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An ice-covered ferry on Pier 11 along the East River in New York on Feb. 20, 2015. Photo via CBS News

 

East River Ferry service was completely suspended again yesterday due to the giant ice floes filling the waterway. [NY Post]

Heavy ice shut down service last Saturday for the first time since ERF launched in 2011, followed by an alert announcing suspended service on Monday, and again on Tuesday.

It’s been one hellava winter, that’s for sure.

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NY Waterway who operates the East River Ferry said this is the worst winter they’ve seen in their 28-year history.

I don’t think anyone will disagree with that!

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The New York Post: The East River Ferry, unlike boats on the Hudson River and the Staten Island Ferry, uses a jet engine. They have a harder time with ice than engines with propellers. Its boats are also smaller than other ferry services, which makes it difficult to push through ice.

A New York Waterway ferry navigates through ice on the East River near the Brooklyn Bridge, Tuesday, Feb. 24, 2015, in New York. Richard Drew / AP via The Times Union

 

“The funny thing about the East River … is that the tide changes multiple times per day, enabling ice to enter from different major bodies of water, making it nearly impossible to predict what it’s going to do, or where it’s going to be,” the company said in a statement, adding that it hopes its passengers won’t hate it.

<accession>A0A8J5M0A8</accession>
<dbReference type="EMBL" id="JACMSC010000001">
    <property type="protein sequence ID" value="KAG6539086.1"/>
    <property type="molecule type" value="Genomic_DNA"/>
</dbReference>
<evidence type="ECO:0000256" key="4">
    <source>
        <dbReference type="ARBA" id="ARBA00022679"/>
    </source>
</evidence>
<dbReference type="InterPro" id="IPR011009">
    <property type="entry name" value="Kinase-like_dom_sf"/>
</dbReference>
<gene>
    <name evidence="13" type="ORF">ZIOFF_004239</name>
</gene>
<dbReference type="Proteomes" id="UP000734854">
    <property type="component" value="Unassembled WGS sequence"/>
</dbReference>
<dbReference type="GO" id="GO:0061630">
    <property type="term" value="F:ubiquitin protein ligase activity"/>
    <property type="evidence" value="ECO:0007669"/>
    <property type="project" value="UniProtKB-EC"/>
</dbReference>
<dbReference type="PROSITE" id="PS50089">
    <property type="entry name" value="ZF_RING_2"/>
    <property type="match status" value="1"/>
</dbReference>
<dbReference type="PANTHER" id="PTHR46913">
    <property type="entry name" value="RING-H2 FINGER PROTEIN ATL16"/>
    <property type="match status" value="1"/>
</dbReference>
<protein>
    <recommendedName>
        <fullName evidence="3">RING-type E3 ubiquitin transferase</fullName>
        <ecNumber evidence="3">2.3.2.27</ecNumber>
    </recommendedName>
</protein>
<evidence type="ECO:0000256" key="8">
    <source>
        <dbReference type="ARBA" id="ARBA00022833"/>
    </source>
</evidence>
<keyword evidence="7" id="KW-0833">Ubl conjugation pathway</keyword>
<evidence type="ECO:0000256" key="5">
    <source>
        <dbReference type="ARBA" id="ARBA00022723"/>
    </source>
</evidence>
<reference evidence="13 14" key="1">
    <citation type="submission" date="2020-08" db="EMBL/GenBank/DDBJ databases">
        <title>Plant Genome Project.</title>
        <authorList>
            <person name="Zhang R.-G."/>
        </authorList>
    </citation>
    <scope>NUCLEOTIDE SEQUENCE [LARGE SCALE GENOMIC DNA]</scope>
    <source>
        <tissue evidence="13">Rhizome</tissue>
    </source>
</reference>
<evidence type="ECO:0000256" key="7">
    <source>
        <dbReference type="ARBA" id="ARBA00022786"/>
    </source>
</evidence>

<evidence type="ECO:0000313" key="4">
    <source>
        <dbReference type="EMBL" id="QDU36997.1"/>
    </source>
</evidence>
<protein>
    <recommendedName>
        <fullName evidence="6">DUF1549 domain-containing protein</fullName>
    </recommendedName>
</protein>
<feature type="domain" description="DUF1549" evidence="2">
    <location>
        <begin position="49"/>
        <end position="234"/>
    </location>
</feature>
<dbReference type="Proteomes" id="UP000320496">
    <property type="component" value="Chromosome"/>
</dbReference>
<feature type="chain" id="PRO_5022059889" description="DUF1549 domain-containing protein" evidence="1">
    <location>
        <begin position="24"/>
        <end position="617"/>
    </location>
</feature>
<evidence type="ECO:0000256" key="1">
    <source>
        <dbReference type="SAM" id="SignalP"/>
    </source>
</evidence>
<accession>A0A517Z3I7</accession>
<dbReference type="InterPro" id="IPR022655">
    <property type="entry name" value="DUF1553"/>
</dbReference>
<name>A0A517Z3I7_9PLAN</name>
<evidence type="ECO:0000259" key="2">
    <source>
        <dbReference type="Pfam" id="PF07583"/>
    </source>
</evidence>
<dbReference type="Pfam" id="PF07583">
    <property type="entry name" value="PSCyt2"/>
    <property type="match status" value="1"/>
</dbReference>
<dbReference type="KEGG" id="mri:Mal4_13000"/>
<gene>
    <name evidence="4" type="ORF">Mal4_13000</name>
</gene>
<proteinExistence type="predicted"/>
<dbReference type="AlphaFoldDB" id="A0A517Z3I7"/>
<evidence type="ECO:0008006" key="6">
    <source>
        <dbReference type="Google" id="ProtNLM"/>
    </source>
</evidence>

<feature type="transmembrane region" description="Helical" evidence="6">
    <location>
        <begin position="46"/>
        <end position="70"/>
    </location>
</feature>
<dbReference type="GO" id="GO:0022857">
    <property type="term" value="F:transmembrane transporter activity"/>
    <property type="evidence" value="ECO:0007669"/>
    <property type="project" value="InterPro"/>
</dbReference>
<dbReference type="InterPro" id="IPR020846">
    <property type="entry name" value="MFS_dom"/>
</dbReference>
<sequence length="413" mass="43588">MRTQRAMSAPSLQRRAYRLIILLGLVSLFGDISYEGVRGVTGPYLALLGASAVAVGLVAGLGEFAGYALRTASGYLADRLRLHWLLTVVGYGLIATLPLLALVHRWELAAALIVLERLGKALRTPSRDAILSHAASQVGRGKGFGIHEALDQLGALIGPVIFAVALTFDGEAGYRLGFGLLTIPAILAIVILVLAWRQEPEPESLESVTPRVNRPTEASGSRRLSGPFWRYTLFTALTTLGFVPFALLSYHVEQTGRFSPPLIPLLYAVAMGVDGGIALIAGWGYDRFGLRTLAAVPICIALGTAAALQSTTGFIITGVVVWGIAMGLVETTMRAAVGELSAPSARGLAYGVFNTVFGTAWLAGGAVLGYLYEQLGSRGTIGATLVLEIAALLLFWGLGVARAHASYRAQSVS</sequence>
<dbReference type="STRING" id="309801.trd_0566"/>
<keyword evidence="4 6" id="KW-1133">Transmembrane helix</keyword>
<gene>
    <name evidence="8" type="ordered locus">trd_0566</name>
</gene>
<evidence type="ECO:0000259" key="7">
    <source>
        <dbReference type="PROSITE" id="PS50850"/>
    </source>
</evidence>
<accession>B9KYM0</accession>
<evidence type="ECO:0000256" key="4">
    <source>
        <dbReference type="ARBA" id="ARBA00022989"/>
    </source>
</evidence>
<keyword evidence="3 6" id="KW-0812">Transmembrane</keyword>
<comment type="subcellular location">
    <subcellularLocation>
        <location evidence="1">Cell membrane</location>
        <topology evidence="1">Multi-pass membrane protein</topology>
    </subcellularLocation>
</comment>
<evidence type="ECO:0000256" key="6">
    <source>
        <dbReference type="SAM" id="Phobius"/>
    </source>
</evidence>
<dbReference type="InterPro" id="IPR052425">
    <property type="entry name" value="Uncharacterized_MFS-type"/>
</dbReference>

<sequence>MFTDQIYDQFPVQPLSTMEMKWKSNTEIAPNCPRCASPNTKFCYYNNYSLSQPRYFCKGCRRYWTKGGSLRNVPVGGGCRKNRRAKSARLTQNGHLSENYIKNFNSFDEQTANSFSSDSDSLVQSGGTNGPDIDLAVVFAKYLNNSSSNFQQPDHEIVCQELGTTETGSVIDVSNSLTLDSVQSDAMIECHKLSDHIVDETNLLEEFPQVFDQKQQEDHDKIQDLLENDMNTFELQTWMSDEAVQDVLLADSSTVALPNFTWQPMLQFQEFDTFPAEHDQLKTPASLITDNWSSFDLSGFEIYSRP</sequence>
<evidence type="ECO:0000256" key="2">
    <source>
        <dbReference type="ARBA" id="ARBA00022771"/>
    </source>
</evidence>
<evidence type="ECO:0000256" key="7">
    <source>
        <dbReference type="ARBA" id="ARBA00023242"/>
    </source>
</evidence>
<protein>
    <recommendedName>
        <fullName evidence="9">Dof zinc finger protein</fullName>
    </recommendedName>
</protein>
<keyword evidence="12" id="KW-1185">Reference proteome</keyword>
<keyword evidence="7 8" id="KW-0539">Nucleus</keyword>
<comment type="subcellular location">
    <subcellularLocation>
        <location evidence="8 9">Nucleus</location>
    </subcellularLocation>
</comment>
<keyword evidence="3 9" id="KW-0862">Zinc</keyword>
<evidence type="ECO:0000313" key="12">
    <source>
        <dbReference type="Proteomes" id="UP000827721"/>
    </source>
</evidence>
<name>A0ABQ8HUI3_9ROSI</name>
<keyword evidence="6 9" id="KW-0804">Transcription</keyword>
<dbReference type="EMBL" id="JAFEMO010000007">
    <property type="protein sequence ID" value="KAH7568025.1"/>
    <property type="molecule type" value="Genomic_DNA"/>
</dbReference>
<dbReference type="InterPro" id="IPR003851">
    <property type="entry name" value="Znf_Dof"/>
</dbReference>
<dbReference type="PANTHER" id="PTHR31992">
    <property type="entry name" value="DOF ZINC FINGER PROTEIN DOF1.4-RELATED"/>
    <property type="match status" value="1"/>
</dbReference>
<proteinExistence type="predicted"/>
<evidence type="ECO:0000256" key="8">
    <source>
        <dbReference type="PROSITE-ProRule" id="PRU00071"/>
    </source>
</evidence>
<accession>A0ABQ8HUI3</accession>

Chunks of ice in the East River have been causing water-commute havoc. AP photo via The Daily Mail

 

NY Waterway has been using tugboats to clear ice for service on the Hudson River, but it has suspended service to Edgewater, New Jersey, and there are delays on its routes to Midtown.

Read more from The New York Post here…

by Mai Armstrong for the Working Harbor Committee, hat tip WHC steering committee member Chris Berg

Looks like the sky above the South Street Seaport Museum Schermerhorn Row has been sold – for $31 million. Photo by Jim Henderson via wikipedia

 

Howard Hughes Corp. has paid almost $31 million for air rights in South Street Seaport, as reported by The Real Deal.

Property records filed last week show 333,329 square feet of air rights from above the South Street Seaport Museum and some other properties one block north of Front Street (isn’t that Water Street TRD?) were purchased by the developer.

Photo via The Real Deal

 

The Real Deal: The Dallas, Texas-based development firm, whose proposed 42-story residential tower on the East River is a source of controversy, paid $30.8 million to buy about 333,329 square feet of air rights from above the South Street Seaport Museum and a handful of properties on the block north of Front Street, property records filed yesterday show.

Could the ‘historic district’ start to look like this? Render via AEC cafe.com

 

But while the tower is proposed to rise on a piece of property across the FDR Drive on the waterfront, records show the developer transferred the air rights to an inland block on the southern side of Fulton Street across from the museum.

Read more from The Real Deal here…

by Mai Armstrong for the Working Harbor Committee

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